Inside Croydon is delighted to announce that it is joining forces with the local branch of the Ramblers’ Association to take part in an invigorating amble around New Hill, Driftway and Netherne.
The walk on Sunday, November 12 (which this year is Remembrance Sunday), will start at 1.30pm from the car park behind The Fox pub on Coulsdon Common. The route taken will be about five miles, finishing back at the car park (or pub), and is expected to take around two hours – so finishing just before dusk.
Croydon Ramblers is one of the biggest and longest-established groups in the country, having been going for 70 years.
This walk is absolutely free (everyone can do up to three of the walks before being asked to become a member of the Ramblers), but the usual caveats all apply about individuals’ health and fitness for a moderately hilly two-hour walk, and the wearing of appropriate clothing and footwear for a ramble over rough and possibly muddy paths in the English autumn.
There is no requirement to book, but if you would like to discover more details, click here to visit the page on the Croydon Ramblers’ website.
And while you’re there, we recommend that you take a ramble around this very well-appointed site, which includes details of walks and rambles on almost every day of the week, with something that could suit everyone when they want to get out and about in a bit of company.
The ramble on November 12 will be led by one of the senior members of Croydon Ramblers, who will take the opportunity as we go along to give a short history on how Croydon’s commons came into existence, based on articles written for the Bourne Society.
It was 140 years ago, on May 19 1883, that the City of London Corporation came to Coulsdon Common. This was not an easy matter: the roads were in poor condition, and in some cases just tracks.
The aim of the journey was for the Lord Mayor of London to dedicate the Commons to the public forever. The Commons consisted of Riddlesdown, Kenley Common, Coulsdon Common and Farthing Downs.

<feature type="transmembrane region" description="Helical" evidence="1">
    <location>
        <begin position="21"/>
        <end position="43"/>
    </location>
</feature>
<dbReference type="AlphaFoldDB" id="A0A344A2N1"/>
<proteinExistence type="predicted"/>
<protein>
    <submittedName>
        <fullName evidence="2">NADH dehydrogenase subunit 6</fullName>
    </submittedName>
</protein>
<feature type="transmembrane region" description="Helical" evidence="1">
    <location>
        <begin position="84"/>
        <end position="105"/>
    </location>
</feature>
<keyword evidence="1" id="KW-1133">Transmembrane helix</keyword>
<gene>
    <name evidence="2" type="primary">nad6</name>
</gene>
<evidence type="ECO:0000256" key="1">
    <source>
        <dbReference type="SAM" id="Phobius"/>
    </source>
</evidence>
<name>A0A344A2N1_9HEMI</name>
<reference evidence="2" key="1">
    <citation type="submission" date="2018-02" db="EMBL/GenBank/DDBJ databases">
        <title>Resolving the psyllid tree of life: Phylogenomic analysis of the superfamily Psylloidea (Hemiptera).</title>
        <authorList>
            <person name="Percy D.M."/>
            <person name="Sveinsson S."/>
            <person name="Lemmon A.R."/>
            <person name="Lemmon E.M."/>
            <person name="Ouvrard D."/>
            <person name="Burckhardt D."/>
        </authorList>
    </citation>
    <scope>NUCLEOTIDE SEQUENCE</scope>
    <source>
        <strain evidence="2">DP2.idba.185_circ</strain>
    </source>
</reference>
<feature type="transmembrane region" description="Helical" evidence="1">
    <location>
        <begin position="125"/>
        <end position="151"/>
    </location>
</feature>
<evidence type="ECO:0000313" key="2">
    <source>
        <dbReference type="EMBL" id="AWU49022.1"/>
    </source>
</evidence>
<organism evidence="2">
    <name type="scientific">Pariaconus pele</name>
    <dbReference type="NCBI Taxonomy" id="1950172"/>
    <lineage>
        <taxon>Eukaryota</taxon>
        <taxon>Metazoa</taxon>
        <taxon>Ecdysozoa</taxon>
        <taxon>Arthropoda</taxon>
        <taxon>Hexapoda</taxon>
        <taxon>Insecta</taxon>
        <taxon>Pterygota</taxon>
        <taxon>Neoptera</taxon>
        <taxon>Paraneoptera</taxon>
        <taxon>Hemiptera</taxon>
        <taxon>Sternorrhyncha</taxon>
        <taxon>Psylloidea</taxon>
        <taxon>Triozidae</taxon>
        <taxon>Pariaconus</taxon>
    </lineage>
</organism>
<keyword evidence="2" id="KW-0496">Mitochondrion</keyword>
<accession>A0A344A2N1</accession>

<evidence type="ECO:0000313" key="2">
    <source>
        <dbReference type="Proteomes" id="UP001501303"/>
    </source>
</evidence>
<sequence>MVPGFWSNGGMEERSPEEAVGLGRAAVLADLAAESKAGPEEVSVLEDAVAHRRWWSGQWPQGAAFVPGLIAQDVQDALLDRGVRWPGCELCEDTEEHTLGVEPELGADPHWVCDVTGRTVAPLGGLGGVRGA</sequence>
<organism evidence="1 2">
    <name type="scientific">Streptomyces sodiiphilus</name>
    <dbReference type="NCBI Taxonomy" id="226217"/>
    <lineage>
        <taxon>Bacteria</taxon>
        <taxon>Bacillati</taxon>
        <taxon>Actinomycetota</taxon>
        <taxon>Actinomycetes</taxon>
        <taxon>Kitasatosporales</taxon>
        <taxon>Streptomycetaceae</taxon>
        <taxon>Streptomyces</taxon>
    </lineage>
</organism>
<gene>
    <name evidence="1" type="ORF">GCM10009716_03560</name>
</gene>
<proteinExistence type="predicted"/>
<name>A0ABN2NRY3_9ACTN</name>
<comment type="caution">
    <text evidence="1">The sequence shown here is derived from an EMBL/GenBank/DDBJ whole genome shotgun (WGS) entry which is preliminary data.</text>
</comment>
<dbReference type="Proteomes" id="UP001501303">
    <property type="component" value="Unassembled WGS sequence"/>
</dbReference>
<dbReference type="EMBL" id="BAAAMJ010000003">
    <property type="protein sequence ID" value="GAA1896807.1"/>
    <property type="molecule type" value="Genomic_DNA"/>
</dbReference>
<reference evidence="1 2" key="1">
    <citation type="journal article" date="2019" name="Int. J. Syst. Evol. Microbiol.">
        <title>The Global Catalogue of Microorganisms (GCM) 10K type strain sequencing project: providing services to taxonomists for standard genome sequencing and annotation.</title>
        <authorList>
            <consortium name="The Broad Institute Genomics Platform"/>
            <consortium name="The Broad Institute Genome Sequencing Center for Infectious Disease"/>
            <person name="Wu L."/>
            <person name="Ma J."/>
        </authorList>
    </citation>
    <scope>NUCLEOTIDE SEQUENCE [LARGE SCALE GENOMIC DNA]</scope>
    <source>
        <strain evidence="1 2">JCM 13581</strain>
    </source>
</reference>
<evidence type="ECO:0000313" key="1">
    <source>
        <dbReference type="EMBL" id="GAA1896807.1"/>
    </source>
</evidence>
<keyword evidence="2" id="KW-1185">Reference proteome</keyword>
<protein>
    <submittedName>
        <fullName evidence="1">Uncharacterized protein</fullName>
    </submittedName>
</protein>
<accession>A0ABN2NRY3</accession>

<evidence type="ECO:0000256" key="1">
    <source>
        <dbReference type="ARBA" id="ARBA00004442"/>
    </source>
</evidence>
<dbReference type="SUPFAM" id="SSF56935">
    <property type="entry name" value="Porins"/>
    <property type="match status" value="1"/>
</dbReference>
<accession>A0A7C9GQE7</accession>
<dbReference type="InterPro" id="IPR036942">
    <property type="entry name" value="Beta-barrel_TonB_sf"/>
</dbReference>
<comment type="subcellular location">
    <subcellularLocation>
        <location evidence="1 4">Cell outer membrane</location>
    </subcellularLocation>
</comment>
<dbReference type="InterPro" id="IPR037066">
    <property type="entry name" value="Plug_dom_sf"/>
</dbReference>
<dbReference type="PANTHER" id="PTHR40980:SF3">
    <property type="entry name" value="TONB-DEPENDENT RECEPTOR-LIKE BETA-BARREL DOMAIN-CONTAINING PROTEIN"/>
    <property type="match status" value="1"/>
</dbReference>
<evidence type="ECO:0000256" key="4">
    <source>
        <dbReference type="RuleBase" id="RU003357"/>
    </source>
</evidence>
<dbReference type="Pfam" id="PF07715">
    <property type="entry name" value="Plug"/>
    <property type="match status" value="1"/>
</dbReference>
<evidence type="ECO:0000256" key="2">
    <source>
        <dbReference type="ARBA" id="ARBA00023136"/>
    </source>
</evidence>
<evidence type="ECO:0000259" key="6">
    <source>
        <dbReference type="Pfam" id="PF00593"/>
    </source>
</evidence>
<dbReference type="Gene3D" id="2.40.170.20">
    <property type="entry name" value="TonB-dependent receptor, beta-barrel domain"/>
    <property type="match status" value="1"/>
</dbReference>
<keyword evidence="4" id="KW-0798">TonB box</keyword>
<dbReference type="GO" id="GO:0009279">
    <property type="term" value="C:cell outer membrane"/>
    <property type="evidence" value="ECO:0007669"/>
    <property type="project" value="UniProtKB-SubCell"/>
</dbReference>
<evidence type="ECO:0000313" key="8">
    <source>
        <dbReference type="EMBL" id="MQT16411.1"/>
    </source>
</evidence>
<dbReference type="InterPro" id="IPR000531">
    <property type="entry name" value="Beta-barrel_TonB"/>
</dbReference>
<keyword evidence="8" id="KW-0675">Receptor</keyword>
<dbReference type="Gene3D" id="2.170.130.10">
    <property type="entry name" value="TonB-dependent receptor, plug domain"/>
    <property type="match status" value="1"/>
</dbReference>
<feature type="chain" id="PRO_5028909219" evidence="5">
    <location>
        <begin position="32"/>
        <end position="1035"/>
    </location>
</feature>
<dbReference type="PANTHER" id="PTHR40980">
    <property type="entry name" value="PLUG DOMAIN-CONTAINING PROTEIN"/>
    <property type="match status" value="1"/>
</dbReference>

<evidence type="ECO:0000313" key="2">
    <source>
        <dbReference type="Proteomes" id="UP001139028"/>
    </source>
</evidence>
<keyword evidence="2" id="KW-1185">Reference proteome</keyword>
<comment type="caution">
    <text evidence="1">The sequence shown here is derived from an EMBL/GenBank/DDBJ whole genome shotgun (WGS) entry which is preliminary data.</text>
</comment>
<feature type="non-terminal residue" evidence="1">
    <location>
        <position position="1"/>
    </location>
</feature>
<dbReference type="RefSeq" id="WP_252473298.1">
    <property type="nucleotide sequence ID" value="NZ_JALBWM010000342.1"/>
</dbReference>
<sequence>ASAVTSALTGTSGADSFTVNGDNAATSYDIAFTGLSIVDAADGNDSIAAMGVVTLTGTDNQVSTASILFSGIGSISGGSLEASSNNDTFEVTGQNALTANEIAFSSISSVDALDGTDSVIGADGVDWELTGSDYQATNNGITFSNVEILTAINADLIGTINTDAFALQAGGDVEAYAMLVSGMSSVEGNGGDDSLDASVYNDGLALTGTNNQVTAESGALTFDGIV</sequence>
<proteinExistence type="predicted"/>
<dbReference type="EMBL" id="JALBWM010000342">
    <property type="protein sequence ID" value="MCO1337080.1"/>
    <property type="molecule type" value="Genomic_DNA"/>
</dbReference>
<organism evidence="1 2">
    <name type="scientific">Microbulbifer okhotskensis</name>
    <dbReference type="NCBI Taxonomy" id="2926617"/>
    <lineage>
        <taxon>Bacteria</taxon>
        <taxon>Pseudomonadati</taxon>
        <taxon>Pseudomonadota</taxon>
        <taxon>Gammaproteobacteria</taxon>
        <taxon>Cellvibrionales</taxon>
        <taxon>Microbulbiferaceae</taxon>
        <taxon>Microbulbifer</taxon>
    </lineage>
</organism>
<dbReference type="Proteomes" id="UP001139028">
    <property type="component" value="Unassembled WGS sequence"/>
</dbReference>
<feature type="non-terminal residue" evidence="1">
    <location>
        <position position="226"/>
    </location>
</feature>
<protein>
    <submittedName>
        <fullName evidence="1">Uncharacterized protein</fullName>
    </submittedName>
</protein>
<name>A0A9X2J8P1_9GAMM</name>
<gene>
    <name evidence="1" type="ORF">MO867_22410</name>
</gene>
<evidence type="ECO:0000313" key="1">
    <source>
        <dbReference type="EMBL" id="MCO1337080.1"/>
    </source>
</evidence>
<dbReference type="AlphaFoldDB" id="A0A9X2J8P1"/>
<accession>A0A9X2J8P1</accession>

About 100 people came from London Bridge by special train. All in full dress. They arrived at Caterham Junction, now Purley Station, to be greeted by a local reception committee, bunting and flags. Carriages were already assembled, and the City Corporation’s Coal, Corn, and Finance Committee took the first stagecoach. The Lord Mayor, Lady Mayoress, and Mr Shaw-Lefevre rode in the Great State Coach.
Two more carriages of sheriffs followed, and then 30 other carriages.
The Surrey Volunteers supplied the guard of honour.
The old Riddlesdown Road was unfit for the State Coach, so they travelled on the new Godstone Road to Kenley. At Kenley, the coaches faced a stiff climb up Kenley Lane. Then across Kenley Common on the site of the airfield.
Finally to Coulsdon Common. Guards from the Caterham army barracks, and children from Reedham School were there. Four commemorative trees were planted, with the ladies in the party using miniature silver spades and watering cans. At least one oak remains to be seen today.
The business of the day complete, the Lord Mayor and his large retinue dashed back to Caterham Junction for a special train to Crystal Palace, and a civic dinner.
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